In the winter of 1944, the Allied Armies stand ready to invade Germany at the coming of a New Year. To prevent this occurrence, Hitler orders an all out offensive to re-take French territory and capture the major port city of Antwerp. "The Battle of the Bulge" shows this conflict from the perspective of an American intelligence officer as well as from a German Panzer Commander.Written by
Anthony Hughes <email@example.com>
Although it is claimed by knowledgeable film people that so-called Super-Cinerama was already in use as early as 1962, this was the first film that was actually advertised in the trailers as being shown in that format. The resulting image did not turn out to be larger than ordinary Cinerama, since the film was actually shot in Ultra Panavision, shown with one projector instead of three electronically synchronized ones, and merely blown up in size to fit the giant curved screen. See more »
When Colonel Hessler has his wine glass filled up by Conrad, whom he asks to sit down and join him in a glass of wine, the Colonel's glass is empty when Conrad sits down, although it had just been filled up in the previous shot. See more »
Some TV versions are nearly complete. TNT aired one in the late 1990s which was missing the Overture, Intermission, Exit Music and also excised most of the Cinerama footage of the train making its way through the mountains. The pan-and-scanning on this version was significantly different than that on the previous VHS releases. See more »
A disclaimer on the end credits states, in effect, that the events and people in this picture bear no relationship to a battle by the same name that took place in WW II. Filmmakers have dealt with the problem of filming the big event in various ways; some show many fragments, following individuals here and there; some concentrate on the view of the generals, with long-shots of big battles; some opt for telling just a little part of the big picture, a microcosm. The solution here is to pretend that only a few dozen people were actually involved in the whole campaign.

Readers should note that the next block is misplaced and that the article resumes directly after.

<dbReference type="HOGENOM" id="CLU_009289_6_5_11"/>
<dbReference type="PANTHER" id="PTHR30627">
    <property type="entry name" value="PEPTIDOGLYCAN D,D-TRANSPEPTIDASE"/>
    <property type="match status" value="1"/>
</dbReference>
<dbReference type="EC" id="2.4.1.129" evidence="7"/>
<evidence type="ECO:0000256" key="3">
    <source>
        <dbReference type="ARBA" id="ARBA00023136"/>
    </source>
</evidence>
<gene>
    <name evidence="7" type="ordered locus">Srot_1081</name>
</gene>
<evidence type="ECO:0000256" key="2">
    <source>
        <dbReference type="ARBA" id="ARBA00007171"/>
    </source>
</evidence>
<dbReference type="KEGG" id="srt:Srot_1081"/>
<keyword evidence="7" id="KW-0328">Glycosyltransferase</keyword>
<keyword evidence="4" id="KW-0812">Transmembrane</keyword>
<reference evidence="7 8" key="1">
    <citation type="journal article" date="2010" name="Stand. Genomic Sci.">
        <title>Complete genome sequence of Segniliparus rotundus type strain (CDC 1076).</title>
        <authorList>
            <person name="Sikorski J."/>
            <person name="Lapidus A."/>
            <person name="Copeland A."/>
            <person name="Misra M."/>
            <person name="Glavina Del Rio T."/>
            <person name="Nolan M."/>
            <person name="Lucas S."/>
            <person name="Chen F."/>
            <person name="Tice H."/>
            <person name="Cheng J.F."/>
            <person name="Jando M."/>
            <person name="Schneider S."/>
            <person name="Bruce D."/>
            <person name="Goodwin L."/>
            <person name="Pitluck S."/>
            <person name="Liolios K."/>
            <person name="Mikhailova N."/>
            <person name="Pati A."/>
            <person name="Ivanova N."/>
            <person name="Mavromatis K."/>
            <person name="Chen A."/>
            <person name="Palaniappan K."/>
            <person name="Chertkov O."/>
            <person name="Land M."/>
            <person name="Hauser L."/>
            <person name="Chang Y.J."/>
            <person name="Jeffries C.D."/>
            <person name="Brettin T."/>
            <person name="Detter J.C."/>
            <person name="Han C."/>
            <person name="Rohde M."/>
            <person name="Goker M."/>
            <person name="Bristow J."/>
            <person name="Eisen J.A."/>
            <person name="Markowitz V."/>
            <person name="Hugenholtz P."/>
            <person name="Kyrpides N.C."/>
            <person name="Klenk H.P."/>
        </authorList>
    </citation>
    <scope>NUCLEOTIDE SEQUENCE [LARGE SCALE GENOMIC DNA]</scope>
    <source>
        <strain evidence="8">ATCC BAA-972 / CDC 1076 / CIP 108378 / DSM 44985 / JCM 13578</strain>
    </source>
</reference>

One has to assume that someone had a cavalry western script but realized westerns weren't selling any more, so they sold it by doing a quick rewrite to make it a war movie. Henry Fonda is the grizzled scout who insists the Indians are about to attack, based on his reading of the signs in the dirt, and who pulls his boss, the general, out of the fire time and again. Yes, it's Hank who, in the first skirmish, moves up to see if the Indians have a cache of rifles, who recognizes their leader as an escaped renegade fighter-Indian, who discovers that the friendly Crows at the pass are actually deadly Apaches in disguise, who, at a number of critical points, goes out with his young partner to scout around and comes back to the campfire with vital information, who realizes that the big battle is actually a ruse for the Indians to send a party to the water hole to fill their canteens with badly needed water, and who, with an arrow sticking through his shoulder, singlehandedly leads a few raw recruits in a clever maneuver to keep the Indians from the water hole and saves the day. In the last shot, the Indians march back to the reservation across the desert. The Fonda character, in particular, seems to still be in that western. He isn't just A scout, he's THE scout, the only scout, and all intelligence info that's important to the battle is his. The other characters fit the western mold pretty well also, including Shaw's Nazi. Only the Savalas character is indelibly out of WW II (or, more accurately, out of the Bilko show).
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